Thursday, 25 June 2009

driven by a curiosity about nature

Here’s a portrait of a scientist I like — and envy. From H2O: A Biography of Water by Philip Ball:
Born in 1731, Henry Cavendish was an eccentric millionaire and a grandson of a duke, a self-financed natural philosopher whose social peculiarities did not prevent him from becoming a distinguished member of the Royal Society in London. He seems to have been driven by a curiosity about nature, which he pursued methodically to the exclusion of any curiosity about his fellow people. Cavendish seemed to care very little for the high esteem in which he came to be held; indeed, he seems to have been positively embarrassed by it.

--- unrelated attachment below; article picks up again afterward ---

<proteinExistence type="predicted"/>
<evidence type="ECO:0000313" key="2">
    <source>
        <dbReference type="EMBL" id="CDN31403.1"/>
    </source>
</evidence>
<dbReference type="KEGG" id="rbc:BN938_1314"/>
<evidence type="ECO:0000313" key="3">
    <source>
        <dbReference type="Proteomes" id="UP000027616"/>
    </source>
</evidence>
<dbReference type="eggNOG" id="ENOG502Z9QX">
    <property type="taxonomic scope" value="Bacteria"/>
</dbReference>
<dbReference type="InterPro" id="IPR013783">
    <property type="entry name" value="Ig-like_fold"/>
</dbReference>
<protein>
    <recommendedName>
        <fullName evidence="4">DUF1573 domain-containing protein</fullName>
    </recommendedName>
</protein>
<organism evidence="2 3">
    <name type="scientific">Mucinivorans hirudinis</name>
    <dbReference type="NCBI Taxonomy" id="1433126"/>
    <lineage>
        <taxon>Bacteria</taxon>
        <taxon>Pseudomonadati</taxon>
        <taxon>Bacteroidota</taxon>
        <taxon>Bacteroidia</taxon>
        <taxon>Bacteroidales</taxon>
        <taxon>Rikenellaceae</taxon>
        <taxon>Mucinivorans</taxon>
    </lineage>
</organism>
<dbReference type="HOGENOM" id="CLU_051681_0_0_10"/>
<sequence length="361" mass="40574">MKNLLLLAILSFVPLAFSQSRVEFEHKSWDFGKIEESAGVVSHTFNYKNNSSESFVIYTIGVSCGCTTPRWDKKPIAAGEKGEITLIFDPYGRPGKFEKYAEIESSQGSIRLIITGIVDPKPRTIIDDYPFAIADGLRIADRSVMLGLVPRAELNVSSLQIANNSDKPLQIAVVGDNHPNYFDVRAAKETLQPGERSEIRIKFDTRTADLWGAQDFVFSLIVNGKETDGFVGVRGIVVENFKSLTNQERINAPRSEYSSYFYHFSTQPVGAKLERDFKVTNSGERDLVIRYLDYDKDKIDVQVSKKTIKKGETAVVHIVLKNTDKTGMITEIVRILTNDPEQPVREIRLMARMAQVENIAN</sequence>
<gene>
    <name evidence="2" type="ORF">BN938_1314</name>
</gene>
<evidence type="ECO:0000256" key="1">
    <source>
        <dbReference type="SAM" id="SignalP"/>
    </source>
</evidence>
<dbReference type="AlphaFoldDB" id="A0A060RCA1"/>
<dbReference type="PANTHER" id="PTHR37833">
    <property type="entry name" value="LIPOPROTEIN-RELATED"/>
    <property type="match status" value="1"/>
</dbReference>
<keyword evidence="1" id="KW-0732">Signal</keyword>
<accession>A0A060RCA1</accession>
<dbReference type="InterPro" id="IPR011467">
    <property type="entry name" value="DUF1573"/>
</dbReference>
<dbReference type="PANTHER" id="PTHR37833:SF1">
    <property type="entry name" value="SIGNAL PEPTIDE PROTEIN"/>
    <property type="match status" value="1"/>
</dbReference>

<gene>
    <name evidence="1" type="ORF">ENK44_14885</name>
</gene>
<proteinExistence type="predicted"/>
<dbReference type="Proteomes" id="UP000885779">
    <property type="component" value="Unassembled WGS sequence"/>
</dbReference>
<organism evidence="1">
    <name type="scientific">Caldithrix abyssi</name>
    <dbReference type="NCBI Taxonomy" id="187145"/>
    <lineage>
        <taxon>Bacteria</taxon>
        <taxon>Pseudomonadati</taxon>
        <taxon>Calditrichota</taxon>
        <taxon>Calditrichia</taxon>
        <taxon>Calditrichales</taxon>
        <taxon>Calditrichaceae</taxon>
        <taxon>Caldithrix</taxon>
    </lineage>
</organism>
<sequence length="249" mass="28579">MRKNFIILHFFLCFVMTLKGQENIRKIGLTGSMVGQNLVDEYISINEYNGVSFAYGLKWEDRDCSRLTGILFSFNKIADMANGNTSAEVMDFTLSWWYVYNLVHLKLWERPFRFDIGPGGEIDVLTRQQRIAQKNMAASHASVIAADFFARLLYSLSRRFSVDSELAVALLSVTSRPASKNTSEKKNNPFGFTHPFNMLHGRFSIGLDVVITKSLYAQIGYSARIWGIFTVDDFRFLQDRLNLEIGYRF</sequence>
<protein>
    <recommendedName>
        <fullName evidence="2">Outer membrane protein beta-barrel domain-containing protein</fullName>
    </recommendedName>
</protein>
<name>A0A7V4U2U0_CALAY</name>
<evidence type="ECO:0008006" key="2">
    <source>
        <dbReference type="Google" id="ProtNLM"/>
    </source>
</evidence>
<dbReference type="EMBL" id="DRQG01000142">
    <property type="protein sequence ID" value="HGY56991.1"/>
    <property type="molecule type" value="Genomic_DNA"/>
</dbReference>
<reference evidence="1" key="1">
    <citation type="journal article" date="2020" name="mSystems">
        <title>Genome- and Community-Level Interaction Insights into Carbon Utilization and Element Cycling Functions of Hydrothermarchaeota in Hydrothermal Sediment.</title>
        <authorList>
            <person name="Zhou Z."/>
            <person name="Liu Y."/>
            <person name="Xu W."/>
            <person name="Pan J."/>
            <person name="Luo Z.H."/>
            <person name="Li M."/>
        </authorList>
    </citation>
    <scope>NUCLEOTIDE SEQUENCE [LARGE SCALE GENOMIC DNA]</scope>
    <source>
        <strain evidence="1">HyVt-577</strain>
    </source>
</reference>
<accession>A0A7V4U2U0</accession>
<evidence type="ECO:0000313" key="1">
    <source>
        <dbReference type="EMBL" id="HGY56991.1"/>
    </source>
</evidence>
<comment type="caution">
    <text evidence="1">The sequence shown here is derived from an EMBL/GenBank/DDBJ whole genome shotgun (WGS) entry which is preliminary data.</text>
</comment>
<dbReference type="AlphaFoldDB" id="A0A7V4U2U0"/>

Can you imagine anyone doing as much as him, without a need to write grants or publish? According to Wikipedia,
At age 18 (in 1749) he entered the University of Cambridge in St Peter’s College, now known as Peterhouse, but left four years later without graduating.
Nice. Probably got bored or something.

H20: A Biography of Water

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